Predicting Network Performance Can Save Millions
Organizations looking to invest millions of dollars in a new communications network would be wise to develop a digital model of the system before they commit to major hardware purchases. Although this advice seems common sense, an expert said, it is surprising how many companies and government agencies agree to buy new networks without really knowing if they will work properly and meet their needs.
“When you are spending hundreds of millions of dollars on a system, spending a small percentage on a simulation can help avoid making a large mistake,” said Robert F. Brammer, chief technology office at TASC, a division of Northrop Grumman Corp.
The company specializes in government and defense-related information systems and analysis services. It has spent corporate research dollars recently to come up with modeling technologies to simulate communications networks and signals processing.
“There are several U.S. federal customers in sight” for this technology, Brammer said in an interview. Projects currently underway include communications network models for commercial satellite firms, he said. The modeling covers the network’s basic physical layer—predicting signal-to-noise ratios and achievable data rates in various types of environments. The communications take place via the Internet, by wireless terrestrial channels and by space-to-ground channels.
“We worry about the fundamental physical communications channel and network issues [such as] computer-to-computer protocols and information security” that have to be included in the model, said Brammer.
Models are done for different purposes, he explained. “In some cases, you want to be able to predict the performance of a communications system or network that a customer wants to build.” In other instances, customers want to predict the network’s performance in various environmental conditions.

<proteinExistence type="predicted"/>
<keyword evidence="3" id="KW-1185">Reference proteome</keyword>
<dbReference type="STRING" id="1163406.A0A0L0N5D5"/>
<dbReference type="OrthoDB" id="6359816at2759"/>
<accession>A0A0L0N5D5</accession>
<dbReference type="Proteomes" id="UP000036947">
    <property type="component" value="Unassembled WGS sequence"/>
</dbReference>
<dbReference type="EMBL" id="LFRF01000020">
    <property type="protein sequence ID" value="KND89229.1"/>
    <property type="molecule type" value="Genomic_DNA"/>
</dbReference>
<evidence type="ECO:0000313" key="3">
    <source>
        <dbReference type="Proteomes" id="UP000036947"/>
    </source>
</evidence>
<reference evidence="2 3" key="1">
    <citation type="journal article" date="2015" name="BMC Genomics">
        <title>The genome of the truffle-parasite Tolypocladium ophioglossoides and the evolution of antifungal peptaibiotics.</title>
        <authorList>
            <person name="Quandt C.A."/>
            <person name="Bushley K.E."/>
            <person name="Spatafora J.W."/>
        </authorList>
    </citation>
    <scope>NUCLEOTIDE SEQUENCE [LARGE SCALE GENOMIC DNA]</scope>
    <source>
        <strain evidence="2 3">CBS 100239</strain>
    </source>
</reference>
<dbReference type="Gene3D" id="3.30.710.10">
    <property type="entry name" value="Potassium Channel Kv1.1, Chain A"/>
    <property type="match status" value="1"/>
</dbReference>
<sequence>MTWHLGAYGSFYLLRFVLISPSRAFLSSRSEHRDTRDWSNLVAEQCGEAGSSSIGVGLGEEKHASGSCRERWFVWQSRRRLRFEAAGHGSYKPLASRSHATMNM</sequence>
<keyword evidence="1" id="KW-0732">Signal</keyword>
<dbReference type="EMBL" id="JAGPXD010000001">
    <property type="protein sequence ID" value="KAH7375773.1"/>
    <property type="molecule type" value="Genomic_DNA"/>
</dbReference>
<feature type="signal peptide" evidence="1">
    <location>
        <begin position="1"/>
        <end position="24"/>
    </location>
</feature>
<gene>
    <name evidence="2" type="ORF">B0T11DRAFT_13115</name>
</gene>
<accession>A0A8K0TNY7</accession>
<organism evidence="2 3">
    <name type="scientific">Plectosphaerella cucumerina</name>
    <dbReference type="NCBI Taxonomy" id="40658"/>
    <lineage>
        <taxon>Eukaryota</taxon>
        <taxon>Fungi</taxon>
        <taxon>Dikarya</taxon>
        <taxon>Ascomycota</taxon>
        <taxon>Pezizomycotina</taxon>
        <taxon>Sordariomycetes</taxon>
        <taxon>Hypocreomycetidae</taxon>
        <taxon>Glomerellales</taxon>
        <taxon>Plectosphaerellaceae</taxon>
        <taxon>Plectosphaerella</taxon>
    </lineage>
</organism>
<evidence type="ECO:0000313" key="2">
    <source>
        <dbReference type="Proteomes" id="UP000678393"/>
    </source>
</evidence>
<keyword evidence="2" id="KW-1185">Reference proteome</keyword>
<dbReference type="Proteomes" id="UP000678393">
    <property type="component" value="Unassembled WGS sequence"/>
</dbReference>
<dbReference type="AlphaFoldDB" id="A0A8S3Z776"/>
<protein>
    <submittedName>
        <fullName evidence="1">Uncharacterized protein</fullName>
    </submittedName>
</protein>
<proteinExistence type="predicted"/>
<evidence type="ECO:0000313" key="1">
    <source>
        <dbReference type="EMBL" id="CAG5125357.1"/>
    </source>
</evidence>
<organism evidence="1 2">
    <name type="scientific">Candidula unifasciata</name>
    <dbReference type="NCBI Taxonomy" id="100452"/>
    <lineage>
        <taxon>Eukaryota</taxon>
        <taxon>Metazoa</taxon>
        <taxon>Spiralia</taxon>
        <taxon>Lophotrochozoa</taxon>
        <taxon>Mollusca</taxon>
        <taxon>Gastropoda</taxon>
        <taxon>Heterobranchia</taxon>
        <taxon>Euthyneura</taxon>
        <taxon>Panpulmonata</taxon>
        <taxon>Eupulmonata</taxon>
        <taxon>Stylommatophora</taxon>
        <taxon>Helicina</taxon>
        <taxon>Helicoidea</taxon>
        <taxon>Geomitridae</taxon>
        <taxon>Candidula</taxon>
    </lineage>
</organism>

“In other cases, they already have a network, so we build a detailed model. In the event of an outage or emergency, we can help with tactical planning of how to restore services,” Brammer said. “There are number of reasons for the simulation models.”
High-fidelity models can predict failures, such as bottlenecks in transmission, bandwidth availability and whether there is enough computational power, he said. “They may be interested in trading performance vs. security.” That means they must decide how to transmit information at different levels of security through a network. “You have to make sure that only the people who are authorized to get the information can get it quickly and easily,” said Brammer. “That is easy to say, but very difficult to do in practice.”
Modeling of computer attacks is done frequently, he said. “Some of these attacks have been well coordinated, involving thousands of computers. So we have to be able to model what might happen and what to do about it.”
The challenge for the industry, he said, is to “understand how threats to the performance of communications systems are changing as a result of rapid changes in computing and communications technology.” At the same time, he added, “a lot of the technology is so new and relatively immature, so there are security issues that you have to be careful about.”
In information security, Brammer said, “we have a lot of learning to do.”